Copyright is a form of intellectual property protection granted under the law to the creators of the original works of authorship. It is an exclusive right given by law for a certain term of years to an author, composer, etc., (or his assignee) to print, publish and sell copies of his original work.
The Indian Copyright Act for a very long time did not recognise the rights of performers like musicians, singers, actors, acrobats, etc. It was only recently when the technological changes threatened the livelihood of performers that the law intervened to protect performers. In the year 1994, the Copyright Act was amended. The amendment introduced the recognition of the rights of the performer. These rights are called performers rights. Section 38 of the Copyright Act confers rights to performers like actors, dancers, jugglers, acrobats etc. Under section 2 (gg) of the Act, “performer” includes an acrobat, musician, singer, actor, juggler, snake charmer, a person delivering lecture, or any other person who makes a performance. “Performance” in relation to performers’ right means any visual or acoustic presentation made by one or more performers. For example, student performing in a school play is a performer within the meaning of section 2(gg) and his rights are well within the scope of protection accorded by Section 38.
Right to Create Sound Recording or Visual Recording of the Performance
Musical works and sound recordings embodying the music are considered separate subject-matter for copyright. The copyright in the recording of music is separate from the copyright in the music. Copyright in the music vests in the composer and the copyright in the music recorded vests in the producer of the sound recording. Where the song has not been written down and the composer who is also the performer records the song two copyrights come into existence simultaneously, one for the music and one for the sound recording.
Right to produce a Sound Recording or Visual Recording of the Performance
A performer has a right to produce sound recording or visual recording of his performance. He has the right to make copies of the recording, the right to issue copies of the recording to the pubic, the right to rent or lend copies. However, the recording must display following particulars:
(a) A copy of the certificate granted by the Board of Film Certification
(b) The name and address of the person who has made the video film and a declaration that he has obtained the necessary license or consent of the owner of the copyright in the work for making the video film, and
(c) The name and address of the owner of the copyright in such work
‘Broadcast’ means communication to the public, (i) by any means of wireless diffusion, whether in any one or more of the forms of signs, sounds, and visual image, (ii) or by wire, and includes a rebroadcast. In case of programme broadcast, which includes literary, dramatic or musical works or records in which independent copyright may subsist, broadcasting organisation should obtain the consent or license of the copyright owners in the work in question.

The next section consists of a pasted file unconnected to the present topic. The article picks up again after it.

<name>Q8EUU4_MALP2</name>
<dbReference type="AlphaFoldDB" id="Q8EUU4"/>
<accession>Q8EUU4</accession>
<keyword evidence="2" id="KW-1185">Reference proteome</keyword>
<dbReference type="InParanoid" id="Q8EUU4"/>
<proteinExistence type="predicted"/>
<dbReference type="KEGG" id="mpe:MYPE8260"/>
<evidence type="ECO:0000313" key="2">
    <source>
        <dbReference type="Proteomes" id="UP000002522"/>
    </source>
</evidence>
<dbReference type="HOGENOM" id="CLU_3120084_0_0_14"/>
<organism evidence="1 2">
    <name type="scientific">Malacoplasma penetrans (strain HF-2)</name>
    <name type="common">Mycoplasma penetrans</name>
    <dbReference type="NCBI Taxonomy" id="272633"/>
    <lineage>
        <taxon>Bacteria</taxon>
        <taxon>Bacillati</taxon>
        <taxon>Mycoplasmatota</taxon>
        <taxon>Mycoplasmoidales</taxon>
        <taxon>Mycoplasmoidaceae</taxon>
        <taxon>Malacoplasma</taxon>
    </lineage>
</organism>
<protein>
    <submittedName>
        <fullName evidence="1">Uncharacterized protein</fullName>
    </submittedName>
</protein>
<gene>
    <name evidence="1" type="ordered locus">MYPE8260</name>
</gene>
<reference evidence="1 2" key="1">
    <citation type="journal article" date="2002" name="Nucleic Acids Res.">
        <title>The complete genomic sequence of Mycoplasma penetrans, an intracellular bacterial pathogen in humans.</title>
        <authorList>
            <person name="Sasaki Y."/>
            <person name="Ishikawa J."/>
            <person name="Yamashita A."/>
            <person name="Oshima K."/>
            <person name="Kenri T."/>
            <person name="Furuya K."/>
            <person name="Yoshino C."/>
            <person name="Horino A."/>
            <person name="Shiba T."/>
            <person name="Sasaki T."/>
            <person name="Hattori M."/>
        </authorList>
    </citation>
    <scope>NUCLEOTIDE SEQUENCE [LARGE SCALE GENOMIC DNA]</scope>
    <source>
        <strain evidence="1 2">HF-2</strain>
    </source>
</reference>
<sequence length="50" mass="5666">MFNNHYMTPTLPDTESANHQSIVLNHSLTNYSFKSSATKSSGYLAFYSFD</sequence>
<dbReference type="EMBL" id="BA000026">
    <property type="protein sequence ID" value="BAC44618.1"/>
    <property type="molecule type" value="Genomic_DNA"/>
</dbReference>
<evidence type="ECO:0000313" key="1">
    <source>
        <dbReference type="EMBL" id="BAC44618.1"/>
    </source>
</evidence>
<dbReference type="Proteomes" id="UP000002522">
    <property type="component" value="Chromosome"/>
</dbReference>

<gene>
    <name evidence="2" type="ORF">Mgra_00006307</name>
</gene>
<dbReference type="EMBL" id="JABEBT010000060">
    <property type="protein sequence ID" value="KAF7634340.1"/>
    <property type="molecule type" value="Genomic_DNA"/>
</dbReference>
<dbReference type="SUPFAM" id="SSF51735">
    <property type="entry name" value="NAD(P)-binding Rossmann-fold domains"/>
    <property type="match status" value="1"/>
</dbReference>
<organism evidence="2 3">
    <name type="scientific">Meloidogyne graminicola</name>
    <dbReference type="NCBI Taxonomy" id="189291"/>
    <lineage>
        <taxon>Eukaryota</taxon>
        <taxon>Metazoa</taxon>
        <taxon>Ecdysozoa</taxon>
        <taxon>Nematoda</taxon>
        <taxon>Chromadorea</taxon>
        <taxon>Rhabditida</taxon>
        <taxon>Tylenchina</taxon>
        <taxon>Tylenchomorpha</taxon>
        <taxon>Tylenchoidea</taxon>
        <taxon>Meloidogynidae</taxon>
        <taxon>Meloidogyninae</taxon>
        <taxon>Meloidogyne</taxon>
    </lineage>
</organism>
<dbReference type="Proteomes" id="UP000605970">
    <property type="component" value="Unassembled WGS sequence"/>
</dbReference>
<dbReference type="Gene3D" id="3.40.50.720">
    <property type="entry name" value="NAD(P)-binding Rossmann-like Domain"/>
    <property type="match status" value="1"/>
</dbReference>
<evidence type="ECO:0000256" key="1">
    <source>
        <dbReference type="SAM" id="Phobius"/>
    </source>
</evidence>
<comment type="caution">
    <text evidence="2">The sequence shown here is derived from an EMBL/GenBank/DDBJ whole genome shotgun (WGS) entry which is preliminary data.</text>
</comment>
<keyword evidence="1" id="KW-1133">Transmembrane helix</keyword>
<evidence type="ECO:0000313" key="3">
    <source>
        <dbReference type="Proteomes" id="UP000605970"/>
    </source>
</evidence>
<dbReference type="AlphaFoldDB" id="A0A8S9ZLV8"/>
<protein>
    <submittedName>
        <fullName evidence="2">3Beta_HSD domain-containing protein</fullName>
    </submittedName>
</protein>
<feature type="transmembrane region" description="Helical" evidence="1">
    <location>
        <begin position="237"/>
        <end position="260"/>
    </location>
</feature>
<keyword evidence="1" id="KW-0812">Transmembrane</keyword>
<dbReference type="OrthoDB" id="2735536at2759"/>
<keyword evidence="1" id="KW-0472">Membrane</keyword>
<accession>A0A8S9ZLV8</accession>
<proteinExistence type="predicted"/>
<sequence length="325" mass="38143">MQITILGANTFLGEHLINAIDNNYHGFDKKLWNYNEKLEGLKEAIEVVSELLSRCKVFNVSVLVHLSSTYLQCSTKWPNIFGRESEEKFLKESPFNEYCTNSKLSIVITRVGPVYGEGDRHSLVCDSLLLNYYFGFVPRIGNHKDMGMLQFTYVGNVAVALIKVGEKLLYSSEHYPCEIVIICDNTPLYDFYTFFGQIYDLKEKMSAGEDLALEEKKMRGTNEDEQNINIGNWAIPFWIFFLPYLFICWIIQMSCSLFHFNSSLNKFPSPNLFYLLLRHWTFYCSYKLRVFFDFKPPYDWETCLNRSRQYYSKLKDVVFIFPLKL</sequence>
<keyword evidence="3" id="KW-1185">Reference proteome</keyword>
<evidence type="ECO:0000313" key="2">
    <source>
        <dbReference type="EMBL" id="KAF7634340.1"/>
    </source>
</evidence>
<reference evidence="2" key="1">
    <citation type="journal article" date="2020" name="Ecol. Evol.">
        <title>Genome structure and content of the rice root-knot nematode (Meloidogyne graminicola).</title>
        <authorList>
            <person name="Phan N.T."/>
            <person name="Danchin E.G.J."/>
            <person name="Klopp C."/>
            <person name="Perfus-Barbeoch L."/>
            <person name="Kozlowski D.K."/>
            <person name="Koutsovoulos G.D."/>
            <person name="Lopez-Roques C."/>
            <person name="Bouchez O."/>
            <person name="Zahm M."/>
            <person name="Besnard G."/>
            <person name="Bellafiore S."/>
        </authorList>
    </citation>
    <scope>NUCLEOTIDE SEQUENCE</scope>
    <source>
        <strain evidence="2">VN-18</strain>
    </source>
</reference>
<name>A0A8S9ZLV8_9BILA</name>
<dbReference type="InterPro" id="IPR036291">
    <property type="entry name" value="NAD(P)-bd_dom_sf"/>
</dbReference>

Infringement of Performers Rights
Section 38 of the Copyright Protection Act strengthens the rights of the performers by making certain provisions. Under this if any person without the consent of the performer, does any of the following acts, he will be deemed to have infringed performers rights. These acts includes:
(a) Sound recording or visual recording of the performance; or
(b) Reproduction of the sound recording or visual recording or reproduction for the purposes different from those for which performer gave his consent
(c) Broadcasts the performance, and
(d) Communicate the performance to the public otherwise than by broadcast. However, the above Acts are said to be infringed by a person only when these Acts are committed during the continuance of the performer’s rights.
When a performer has consented to the incorporation of his performance in a cinematograph film the performer losses the right to complain of infringement of that performance which means he assigned his entire rights and that performance to the producer of the cinematograph film.
Remedies against infringement of Performers Rights
The following remedies may be availed in a suit against infringement of performers rights under Sections 55 and 63 to 70 of the Copyright Protection Act.
- Civil remedies: Under civil remedies, the owner of the copyright, or his assignee or his exclusive licensee or a legatee may obtain (a) injunction or (b) claim damages
- Criminal remedies: In addition to civil remedy the Copyright Act enables the owner of the copyright to take criminal proceedings against the infringer. The offence of infringement of copyright is punishable with imprisonment which may extend from a minimum period of six months to a maximum period of three years or with a fine of the order of Rs 50,000/- to Rs 2.00 lakhs
- Anton Pillar order: In appropriate cases the court may on an application by the plaintiff pass an exparte order requiring the defendant to permit the plaintiff accompanied by solicitor or attorney to enter his premises and take inspection of relevant documents and articles and take copies thereof or remove them for safe custody. The necessity of such an order arises where there is a grave danger of relevant documents and infringing articles are being removed or destroyed so that ends of justice will not be defeated.
The above discussion reveals that copyright is a form of intellectual property protection granted under the law to the creators of the original works of authorship. Copyright law confers exclusive right to performers like actors, musicians, jugglers, snake charmers, etc. to do certain acts. These rights conferred on the performers are a positive step in encouraging their creativity.
Author: Paramjeet Singh, Legal Intern at PA Legal.
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